Effects of α- or β-receptor blockade
Previous studies at rest and during moderate exercise to define the roles of hepatic α- and β-adrenergic receptor activation in stimulation of GP have yielded inconsistent results and species differences (29–31). Many different experimental approaches have been used. Factors in interpretation of in vivo studies include concurrent effects on insulin and glucagon secretion, and NE delivery to hepatocytes both by local release from sympathetic nerve terminals and via the circulation. The intensity, or perhaps specificity, of the stimulus to increased sympathetic tone and/or circulating catecholamines could also lead to differing interpretations, particularly in human studies (e.g., 32–37). Furthermore, the physiological status of the subjects plays a role—level of fitness and presence of disease determine the absolute as well as relative workloads during exercise. Examples of differing results include the following: α-receptors have been found to be most important in stimulating hepatic GP in rats (38), whereas in dog hepatocytes, β-receptors have been reported to be dominant, and both play a role in cats (reviewed in 30). Propranolol and phentolamine infused together into the portal vein were unable to prevent the GP increment in dogs exercised to 85% of their maximum heart rate, which caused a fourfold GP increment (31); however, they were able to block the GP response to portal infusion of NE and EPI, possibly related to the difference between neural and “hormonal” effects.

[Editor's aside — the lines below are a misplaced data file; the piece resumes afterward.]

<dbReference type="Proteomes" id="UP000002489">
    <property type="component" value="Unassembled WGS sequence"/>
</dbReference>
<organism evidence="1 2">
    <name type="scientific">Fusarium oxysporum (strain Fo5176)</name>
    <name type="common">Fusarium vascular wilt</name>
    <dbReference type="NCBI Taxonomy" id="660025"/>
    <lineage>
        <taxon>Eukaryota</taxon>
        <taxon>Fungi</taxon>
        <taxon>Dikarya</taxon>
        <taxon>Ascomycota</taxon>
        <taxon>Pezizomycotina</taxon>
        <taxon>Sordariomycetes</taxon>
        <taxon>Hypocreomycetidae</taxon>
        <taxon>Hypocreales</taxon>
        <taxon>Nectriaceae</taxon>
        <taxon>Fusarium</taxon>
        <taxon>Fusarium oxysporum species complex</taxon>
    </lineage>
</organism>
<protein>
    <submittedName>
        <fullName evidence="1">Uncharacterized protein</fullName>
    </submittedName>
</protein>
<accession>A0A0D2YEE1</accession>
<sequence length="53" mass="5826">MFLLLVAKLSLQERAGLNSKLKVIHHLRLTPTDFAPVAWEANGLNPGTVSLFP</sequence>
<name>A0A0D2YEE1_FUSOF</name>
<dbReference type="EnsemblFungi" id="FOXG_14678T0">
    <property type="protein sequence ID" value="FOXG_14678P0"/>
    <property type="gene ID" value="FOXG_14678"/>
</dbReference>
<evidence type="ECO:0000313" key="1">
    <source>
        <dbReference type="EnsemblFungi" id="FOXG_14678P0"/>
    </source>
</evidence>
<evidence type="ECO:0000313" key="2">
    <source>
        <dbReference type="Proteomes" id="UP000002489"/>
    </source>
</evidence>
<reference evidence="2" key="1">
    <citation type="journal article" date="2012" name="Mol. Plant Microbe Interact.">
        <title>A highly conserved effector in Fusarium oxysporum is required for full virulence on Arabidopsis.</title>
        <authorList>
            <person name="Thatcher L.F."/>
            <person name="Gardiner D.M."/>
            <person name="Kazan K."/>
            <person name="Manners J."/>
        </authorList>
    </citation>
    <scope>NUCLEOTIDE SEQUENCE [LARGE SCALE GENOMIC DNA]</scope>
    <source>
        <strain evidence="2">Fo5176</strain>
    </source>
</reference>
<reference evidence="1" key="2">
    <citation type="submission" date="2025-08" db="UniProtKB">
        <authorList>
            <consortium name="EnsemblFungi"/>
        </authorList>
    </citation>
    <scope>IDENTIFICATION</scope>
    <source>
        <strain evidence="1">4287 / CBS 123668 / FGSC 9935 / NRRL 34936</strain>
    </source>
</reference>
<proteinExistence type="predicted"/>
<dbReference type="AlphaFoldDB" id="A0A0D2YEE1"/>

In an attempt to define the contributions of α- and β-receptors in intense exercise, we infused the receptor-blocking agents phentolamine (Fig. 5) or propranolol (Fig. 6) intravenously, starting 30 min before the bout and ending at 60 min of recovery (35,36). With phentolamine (36), the importance of the usual islet α-receptor effect of inhibiting insulin secretion during exercise (2,3) is clearly illustrated by the threefold increase in insulin (Fig. 5B), despite the fact that the increment of glycemia was substantially decreased (Fig. 5A). Phentolamine thus unmasked the β-receptor–mediated stimulation. Accordingly, because the glucagon response was little altered, the glucagon-to-insulin ratio decreased. The hyperglycemia was less marked because α-blockade decreased the peak increment of hepatic GP (Fig. 5C). This was associated with unaltered GU and with markedly enhanced elevations of both NE and EPI, the latter possibly due to decreases in their clearance (see below). These results are consistent with phentolamine blocking part of the GP response to the large rises in catecholamines, and indicate the presence of GP stimulation mediated by α-receptors. That more restraint of the GP increment did not occur could likewise have been due to some β-receptor–mediated stimulation of GP. Though we cannot exclude a partial attenuation of GP related to the effect on the glucagon-to-insulin ratio, the failure of similar changes in other experiments to do so makes this less likely.